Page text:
Say you got a poor meal in a restaurant. Instead of meekly paying for it and saying nothing, ask to speak to a manager. Let them know that the meal wasn’t good value for money. You could ask for the meal to be taken off your bill, or maybe get a free meal or bottle of wine to the next time you visit. You could even ask for a voucher.


What happens if you buy a product you’re not happy with from your local supermarket? Do you bring it back and ask for a refund, or just throw it out and forget about it.

Bring the item back to the supermarket the next time you’re there and ask for a refund, or replacement. Explain how unhappy you are and maybe they might even throw in a few vouchers.

If the local store doesn’t help you out, write to the head office explaining the situation and letting them know that their local store wasn’t very helpful and that if they don’t follow up that you’ll be taking your business elsewhere. You might find that you’ll get some vouchers or a gift card worth more than the original product, just to keep you happy.

North – South multiples

I’m not advising that everyone do this, but it’s a money maker none the less. A ValueIreland.com reader bought several items of clothing in a store in Northern Ireland significantly cheaper than they were in Dublin.

When she discovered some problems, she went to the version of the store in Dublin and demanded a refund. She got her refund, but at the more expensive Dublin prices rather than the cheaper Northern Ireland price. A nice little earner to get away with.


If you’ve been away on a holiday but you weren’t happy, you should immediately make your complaint as soon as you get home. Many tour operators and holiday companies will hope that you put up and shut up long before they think about giving you any compensation.

Don’t let them away with it – fight for your due compensation by writing to head office. Persistence is the key to success with holiday complaints particularly if you’re case is legitimate, well put and politely argues. So keep at it. At the very least, you could get a voucher or a discount on your next years holidays.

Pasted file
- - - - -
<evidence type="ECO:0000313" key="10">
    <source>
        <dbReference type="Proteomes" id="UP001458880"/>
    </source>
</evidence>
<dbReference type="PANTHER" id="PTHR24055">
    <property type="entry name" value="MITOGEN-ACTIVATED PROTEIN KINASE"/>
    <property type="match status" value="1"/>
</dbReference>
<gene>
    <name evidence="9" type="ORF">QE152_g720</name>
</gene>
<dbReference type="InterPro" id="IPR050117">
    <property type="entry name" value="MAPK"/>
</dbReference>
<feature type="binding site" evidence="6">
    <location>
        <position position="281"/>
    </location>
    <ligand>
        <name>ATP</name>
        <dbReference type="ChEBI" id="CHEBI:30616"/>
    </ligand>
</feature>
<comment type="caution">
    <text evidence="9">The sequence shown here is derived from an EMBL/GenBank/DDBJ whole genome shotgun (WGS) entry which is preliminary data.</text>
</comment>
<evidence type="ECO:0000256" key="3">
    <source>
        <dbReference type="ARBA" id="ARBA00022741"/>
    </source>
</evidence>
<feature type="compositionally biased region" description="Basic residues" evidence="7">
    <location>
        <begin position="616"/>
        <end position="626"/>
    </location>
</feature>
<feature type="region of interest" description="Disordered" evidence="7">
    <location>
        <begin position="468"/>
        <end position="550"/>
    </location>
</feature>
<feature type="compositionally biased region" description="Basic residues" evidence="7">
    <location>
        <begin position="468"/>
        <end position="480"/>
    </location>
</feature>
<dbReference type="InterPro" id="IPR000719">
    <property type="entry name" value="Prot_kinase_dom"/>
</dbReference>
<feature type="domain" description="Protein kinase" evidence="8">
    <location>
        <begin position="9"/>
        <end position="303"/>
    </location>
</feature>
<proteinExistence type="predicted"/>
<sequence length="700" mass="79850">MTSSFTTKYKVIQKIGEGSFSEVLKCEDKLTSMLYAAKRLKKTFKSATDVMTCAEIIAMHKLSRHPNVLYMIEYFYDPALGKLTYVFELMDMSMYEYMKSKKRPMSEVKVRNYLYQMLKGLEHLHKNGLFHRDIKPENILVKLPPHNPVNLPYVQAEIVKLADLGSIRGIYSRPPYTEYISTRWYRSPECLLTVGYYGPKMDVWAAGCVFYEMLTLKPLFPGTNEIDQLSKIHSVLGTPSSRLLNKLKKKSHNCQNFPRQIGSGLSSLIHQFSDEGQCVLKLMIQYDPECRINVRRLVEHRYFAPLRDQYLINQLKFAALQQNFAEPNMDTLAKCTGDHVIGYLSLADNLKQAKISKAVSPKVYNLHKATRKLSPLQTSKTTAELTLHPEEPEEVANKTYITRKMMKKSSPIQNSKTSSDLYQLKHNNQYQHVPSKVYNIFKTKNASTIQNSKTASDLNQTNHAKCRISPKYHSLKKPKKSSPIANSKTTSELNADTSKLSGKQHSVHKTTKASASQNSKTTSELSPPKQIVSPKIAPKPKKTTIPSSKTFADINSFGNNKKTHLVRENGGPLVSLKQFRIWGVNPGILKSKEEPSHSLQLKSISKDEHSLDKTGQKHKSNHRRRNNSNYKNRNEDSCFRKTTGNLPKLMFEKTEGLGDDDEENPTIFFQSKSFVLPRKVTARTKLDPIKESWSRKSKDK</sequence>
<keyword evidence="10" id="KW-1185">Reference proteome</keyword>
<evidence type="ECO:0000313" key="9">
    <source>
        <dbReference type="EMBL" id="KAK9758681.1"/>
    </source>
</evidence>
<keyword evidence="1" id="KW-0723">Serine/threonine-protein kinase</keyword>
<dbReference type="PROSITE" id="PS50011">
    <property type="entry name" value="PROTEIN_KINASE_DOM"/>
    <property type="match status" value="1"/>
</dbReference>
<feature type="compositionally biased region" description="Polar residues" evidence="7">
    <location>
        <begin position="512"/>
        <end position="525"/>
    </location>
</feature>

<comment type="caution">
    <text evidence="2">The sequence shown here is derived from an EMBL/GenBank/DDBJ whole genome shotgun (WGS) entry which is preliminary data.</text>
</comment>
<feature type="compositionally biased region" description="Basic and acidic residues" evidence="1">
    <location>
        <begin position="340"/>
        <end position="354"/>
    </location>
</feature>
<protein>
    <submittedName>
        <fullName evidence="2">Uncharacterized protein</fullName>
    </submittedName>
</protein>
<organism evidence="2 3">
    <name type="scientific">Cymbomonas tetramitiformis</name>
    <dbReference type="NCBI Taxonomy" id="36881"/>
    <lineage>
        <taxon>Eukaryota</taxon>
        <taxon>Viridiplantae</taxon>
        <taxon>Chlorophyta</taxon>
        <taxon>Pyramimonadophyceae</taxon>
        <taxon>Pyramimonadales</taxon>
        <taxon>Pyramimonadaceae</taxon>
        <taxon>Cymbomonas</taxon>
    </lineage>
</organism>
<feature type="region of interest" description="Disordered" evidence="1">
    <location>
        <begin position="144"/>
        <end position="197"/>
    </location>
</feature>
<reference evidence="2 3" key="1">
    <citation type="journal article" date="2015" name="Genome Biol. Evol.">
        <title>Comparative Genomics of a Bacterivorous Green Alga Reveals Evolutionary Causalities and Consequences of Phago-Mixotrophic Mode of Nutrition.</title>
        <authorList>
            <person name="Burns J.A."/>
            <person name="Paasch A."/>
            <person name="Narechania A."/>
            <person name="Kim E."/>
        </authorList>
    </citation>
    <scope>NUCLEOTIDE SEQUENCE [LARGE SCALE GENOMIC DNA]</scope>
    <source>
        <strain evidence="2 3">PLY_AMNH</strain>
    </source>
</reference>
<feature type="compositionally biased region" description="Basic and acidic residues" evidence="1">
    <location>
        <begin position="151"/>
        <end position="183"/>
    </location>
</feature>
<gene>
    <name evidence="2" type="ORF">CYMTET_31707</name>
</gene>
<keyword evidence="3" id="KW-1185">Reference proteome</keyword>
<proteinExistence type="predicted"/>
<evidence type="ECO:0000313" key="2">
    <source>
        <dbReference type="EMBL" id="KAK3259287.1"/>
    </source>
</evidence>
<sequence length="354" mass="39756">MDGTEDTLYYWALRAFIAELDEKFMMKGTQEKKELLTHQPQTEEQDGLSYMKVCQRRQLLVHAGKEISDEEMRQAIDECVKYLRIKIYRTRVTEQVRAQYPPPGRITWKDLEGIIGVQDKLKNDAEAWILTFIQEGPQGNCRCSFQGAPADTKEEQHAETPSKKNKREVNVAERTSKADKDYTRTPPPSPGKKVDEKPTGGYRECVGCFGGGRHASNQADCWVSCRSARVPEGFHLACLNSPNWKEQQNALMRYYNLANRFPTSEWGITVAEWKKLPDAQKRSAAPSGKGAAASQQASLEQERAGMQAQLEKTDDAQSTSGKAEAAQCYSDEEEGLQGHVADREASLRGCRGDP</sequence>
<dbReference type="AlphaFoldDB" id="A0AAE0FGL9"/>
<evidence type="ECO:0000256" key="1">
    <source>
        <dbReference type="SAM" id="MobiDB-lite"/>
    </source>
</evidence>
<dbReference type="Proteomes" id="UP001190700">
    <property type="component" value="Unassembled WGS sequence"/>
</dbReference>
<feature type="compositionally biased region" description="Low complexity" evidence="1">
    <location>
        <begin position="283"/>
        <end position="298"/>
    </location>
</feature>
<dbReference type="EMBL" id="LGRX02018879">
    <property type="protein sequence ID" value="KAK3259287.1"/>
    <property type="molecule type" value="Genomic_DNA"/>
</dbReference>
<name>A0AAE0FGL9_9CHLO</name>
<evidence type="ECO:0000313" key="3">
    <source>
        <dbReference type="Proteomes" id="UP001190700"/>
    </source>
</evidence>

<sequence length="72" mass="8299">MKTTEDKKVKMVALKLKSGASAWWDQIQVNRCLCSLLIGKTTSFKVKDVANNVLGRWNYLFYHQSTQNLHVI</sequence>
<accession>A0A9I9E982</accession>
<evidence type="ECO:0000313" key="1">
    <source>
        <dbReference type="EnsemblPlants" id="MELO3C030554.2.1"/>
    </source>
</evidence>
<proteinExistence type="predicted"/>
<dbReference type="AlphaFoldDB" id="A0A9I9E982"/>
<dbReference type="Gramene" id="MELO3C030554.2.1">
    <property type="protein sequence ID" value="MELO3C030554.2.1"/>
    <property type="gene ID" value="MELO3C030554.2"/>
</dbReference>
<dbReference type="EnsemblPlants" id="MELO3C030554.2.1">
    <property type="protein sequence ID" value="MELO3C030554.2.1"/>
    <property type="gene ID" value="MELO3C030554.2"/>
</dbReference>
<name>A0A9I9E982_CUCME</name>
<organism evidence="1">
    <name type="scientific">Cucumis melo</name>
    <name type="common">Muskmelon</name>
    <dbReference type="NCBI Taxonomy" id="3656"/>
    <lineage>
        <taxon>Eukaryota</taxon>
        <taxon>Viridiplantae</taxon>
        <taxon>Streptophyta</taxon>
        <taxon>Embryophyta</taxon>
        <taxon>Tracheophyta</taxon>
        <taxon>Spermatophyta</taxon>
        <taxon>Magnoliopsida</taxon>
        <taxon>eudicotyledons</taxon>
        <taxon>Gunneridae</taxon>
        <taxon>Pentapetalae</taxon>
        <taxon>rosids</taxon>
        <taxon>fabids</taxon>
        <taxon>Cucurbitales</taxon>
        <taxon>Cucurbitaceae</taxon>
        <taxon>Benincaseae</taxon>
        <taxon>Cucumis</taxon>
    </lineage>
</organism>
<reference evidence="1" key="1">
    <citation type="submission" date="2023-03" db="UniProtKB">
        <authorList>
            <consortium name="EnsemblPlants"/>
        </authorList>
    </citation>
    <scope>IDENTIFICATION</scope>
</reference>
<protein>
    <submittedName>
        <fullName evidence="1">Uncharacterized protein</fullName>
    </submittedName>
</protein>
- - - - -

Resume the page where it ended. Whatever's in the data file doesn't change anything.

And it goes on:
Complain to the ESB

Something that a not a lot of people know, but if you complain to the ESB and for various reasons, if they don’t reply, they’ll give you €40. If they don’t respond to your complaint within 10 working days, they’ll pay you €40. If they promise you a refund for something, and they don’t within 10 days, they’ll give you an extra €40. Worth bearing in mind if you do have a problem with your electricity supplier.

Stick with it

With all these complaints, at some point, the companies will have to do something for you if you keep at them. If you have a legitimate complaint, you’d hope they’d do something sooner rather than later.

Remember though, it’s your money that you’re trying to get back, so stick with your complaints until you get what you’re looking for.


Customer reaction to poor customer service and mistakes

There’s a right way and a wrong way to react to poor customer service and mistakes, and this letter from a couple of weeks ago in the Irish Independent highlights a few things done the wrong way in the face of E-Flow toll problems.

Sir — Your eFlow letter, (Sunday Independent, May 24, 2009) prompts me to relate my experience. I drove Southbound on the M50 on Bank Holiday Monday, May 4.

I returned Northbound. that evening, and paid the €6.00 toll on the website. Payment Number 440269.

Some days later, I received a request for payment of €6.00., which I ignored. Two weeks later, I received Unpaid Toll Notice, requesting €47.50, and advising that if this was not paid within 56 days, an additional charge of €104.50. would apply. I phoned and eventually got talking to a human (Tony). I explained the situation. He was not interested, and said that failure to discharge the Toll Violation Notice, would result in prosecution. As far as I am concerned I have a receipt.

They can eFlow off.

Martin Dunne,

Malahide, Co Dublin

First things first, if you have a problem with customer service or any issue with a company, you should not ignore it. I realise we’re dealing with E-Flow here, but I would hope that a quick phone call on the day when the next bill was received could have sorted all out.

If you get a bill from anyone, whether it’s paid or unpaid, you should always follow up to confirm that you’re understanding of the current situation (i.e. bill is paid) is the same as the company itself – and therefore they can update their records accordingly.

On another note, despite any and all provocation, you should also be polite when you’re dealing with customer service people. In this particular situation, I can’t say how the interactions went, but I’m willing to guess that if the writer of the letter is willing to have their “e-flow off” statement attributed to themselves in a national newspaper, then things might not have gone swimmingly between himself and Tony over the phone.


Poor service from Komplett.ie

We received this e-mail from a ValueIreland.com reader in the past couple of days:

On December 12th I ordered a camera and memory stick online from Komplett.ie. Their website informed me that the camera would be due in stock and posted from Dublin on December 18th so I figured that I’d have it in time for Christmas Day. On Dec 18th I was informed by email that the camera would not be in stock until December 22nd. I received no further correspondence from Komplett.ie.